Putinflation

Russia cut off gas flows to Europe, using energy as an economic weapon ahead of winter

Wednesday, September 7, 2022 by Robinhood Snacks |
Gazprom causes gas problems (NIKOLAY DOYCHINOV/ Getty Images)

Gazprom causes gas problems (NIKOLAY DOYCHINOV/ Getty Images)

Winter is coming... Markets were shocked on Friday after Russia indefinitely shut down natural-gas flows to Europe. Kremlin-controlled Gazprom (the biggest natural-gas company) halted gas supplies to Germany from the Nord Stream 1 pipeline, a key gas artery for Europe. It’s a worst-case scenario for Europe as it races to fill gas-storage facilities to keep homes warm this winter.

  • Russia blamed the halt on economic sanctions imposed by the West, saying they led to technical problems. Russia said flows would resume if sanctions were lifted.
  • Europe says Russia’s weaponizing energy to force the West to remove sanctions and punish it for supporting Ukraine.
  • Coincidence? The move came after the G7 agreed to impose a price cap on Russian oil and the Biden admin asked Congress for $13.7B in extra aid for Ukraine.

Putin-flation... Gas prices have been falling for months, but they spiked after Russia turned off the taps (and the euro hit a 20-year low). Not helping: OPEC agreed to cut oil production next month. Nord Stream is key for Europe and its largest economy, Germany. But ever since Russia invaded Ukraine, the EU’s had to wean itself off the pipeline.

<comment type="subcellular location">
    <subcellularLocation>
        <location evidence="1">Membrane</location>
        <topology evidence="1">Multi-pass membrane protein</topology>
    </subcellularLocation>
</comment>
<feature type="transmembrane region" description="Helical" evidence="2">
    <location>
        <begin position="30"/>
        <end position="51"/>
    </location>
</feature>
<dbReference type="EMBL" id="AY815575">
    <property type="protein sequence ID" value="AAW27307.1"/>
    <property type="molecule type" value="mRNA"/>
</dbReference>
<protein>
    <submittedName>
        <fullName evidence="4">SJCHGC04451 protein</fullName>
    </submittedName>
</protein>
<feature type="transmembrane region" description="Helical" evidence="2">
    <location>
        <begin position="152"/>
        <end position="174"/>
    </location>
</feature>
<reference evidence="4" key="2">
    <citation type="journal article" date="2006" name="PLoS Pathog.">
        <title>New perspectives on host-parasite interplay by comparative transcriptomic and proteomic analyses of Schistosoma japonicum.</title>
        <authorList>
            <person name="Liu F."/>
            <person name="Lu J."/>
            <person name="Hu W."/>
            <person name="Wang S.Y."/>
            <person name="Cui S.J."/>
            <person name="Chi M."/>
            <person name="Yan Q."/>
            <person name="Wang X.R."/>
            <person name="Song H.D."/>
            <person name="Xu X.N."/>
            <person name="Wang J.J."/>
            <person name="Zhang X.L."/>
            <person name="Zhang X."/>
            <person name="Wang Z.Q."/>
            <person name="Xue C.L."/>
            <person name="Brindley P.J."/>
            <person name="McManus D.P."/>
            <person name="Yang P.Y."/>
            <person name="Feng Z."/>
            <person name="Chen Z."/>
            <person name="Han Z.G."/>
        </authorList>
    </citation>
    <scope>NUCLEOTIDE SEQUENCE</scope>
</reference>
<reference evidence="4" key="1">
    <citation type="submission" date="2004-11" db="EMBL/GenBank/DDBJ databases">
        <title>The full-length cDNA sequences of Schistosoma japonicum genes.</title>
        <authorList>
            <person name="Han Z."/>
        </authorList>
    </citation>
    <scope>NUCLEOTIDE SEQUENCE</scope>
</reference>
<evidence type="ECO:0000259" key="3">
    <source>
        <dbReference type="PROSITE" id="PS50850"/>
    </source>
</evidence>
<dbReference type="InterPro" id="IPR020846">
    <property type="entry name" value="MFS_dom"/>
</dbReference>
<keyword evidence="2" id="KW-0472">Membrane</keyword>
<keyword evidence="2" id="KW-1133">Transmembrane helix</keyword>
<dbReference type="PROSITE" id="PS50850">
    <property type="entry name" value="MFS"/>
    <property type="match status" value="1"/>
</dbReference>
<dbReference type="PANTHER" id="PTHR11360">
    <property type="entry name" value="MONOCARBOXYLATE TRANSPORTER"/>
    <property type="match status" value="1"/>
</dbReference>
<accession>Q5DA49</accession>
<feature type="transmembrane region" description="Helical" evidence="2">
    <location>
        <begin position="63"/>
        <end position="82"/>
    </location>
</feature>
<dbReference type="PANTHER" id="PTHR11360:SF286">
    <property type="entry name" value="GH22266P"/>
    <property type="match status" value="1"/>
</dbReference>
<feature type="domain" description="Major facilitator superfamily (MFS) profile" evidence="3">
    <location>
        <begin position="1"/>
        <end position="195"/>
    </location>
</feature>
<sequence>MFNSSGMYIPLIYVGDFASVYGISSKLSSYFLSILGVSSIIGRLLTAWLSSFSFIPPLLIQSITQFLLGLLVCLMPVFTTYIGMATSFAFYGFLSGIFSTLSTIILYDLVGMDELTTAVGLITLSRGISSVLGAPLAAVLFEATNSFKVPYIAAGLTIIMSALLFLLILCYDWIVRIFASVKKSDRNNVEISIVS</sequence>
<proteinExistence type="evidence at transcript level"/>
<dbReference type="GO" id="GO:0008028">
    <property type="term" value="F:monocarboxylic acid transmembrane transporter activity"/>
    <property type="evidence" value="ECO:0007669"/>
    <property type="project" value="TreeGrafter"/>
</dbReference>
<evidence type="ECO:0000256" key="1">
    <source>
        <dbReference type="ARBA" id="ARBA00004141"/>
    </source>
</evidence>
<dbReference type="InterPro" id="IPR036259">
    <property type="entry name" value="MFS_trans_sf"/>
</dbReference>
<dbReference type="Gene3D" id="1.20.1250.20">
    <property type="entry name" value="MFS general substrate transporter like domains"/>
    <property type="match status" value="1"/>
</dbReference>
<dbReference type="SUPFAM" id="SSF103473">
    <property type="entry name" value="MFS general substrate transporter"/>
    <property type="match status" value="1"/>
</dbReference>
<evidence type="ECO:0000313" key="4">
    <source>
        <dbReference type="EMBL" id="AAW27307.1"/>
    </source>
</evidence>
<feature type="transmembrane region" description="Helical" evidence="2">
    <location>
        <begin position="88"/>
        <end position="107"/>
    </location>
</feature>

• Before the war: Russia was Europe’s largest energy supplier, with Nord Stream accounting for over half of Germany's gas imports.
  • Since the war began: Russia has dramatically cut gas flows to Europe. Before Friday’s news, Gazprom had already slashed Nord Stream flows to 20% of capacity.
THE TAKEAWAY

Energy is a powerful weapon… and it doesn’t have to be nuclear. By zapping Europe’s gas supply, Russia is attacking its economic heart. A winter shortage could tip Europe’s ailing economy into a full recession — and cause a collapse in energy trading. Fortunately, Europe’s gas-storage levels have surged ahead of targets, which could help it avoid having to ration. But consumers and the economy could take a major hit from record prices.